Antonio ('Tony') Mendez (78) former Central Intelligence Agency technical operations officer who helped to rescue six US diplomats from Iran in 1980 and was portrayed by Ben Affleck in the Oscar-winning film Argo. Specializing in covert operations, Mendez helped to devise the plan under which six diplomats who were in hiding were disguised as a Canadian film crew so they could board a flight and escape the country amid the Iran hostage crisis. The daring plot—for years a side note to the 52 people held hostage for 444 days—captured the public’s attention in Argo, which won the 2013 Oscar for best picture. Mendez, who joined the CIA after being recruited in 1965, spent his 25-year career working undercover in Cold War battlegrounds, including the Soviet Union. Working as a “chief of disguise,” Mendez and his workers helped secret agents to remain secret through disguises and false documents. He died of Parkinson's disease in Frederick, Maryland on January 19, 2019.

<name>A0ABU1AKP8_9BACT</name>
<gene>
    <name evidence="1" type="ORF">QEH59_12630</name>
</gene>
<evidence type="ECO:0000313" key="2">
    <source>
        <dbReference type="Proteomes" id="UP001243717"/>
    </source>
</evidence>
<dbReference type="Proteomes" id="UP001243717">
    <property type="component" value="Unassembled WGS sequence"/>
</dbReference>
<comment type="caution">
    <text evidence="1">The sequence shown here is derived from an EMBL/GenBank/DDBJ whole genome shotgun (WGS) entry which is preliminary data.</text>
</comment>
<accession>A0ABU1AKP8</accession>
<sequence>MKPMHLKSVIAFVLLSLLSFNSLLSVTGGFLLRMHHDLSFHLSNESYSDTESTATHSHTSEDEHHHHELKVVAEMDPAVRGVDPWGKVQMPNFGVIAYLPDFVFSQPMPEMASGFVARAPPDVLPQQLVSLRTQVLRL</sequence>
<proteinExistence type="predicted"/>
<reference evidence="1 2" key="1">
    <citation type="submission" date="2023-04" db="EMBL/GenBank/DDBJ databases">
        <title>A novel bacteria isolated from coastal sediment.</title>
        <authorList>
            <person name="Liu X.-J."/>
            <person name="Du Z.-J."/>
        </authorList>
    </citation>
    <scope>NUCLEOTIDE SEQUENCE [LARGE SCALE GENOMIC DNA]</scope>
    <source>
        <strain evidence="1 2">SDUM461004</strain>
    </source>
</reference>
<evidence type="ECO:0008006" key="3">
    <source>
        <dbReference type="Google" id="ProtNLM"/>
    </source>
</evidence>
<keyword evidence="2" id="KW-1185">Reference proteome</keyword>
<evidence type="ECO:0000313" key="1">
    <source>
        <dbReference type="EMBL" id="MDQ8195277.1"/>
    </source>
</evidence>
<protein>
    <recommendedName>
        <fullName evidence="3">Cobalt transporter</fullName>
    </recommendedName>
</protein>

Edward A. Morrison (85) former New York deputy mayor whose avowal that John Lennon was a valuable cultural asset to the city helped Lennon to avoid deportation in the ‘70s. A lawyer, Morrison was among the advisers to Lennon and his wife, artist and singer Yoko Ono, when Lennon’s residency in the US was challenged by the Nixon administration in 1972. Morrison was also a friend of the couple’s. Lennon and Ono had attended Morrison’s swearing-in as deputy mayor in 1972. Lennon had been living with Ono in New York for about a year when his immigration troubles began. They stemmed from his pleading guilty to a misdemeanor charge of cannabis possession in London in 1968. The White House contended that American immigration law barred the admission of convicted drug offenders. In 1973 the US issued a deportation order. But Leon Wildes, Lennon’s lawyer, discovered that despite the government’s claim, deportation was not automatic. Morrison kept the case before the public eye and built up public sentiment against deportation. He died of congestive heart failure in Ocala, Florida on January 19, 2019.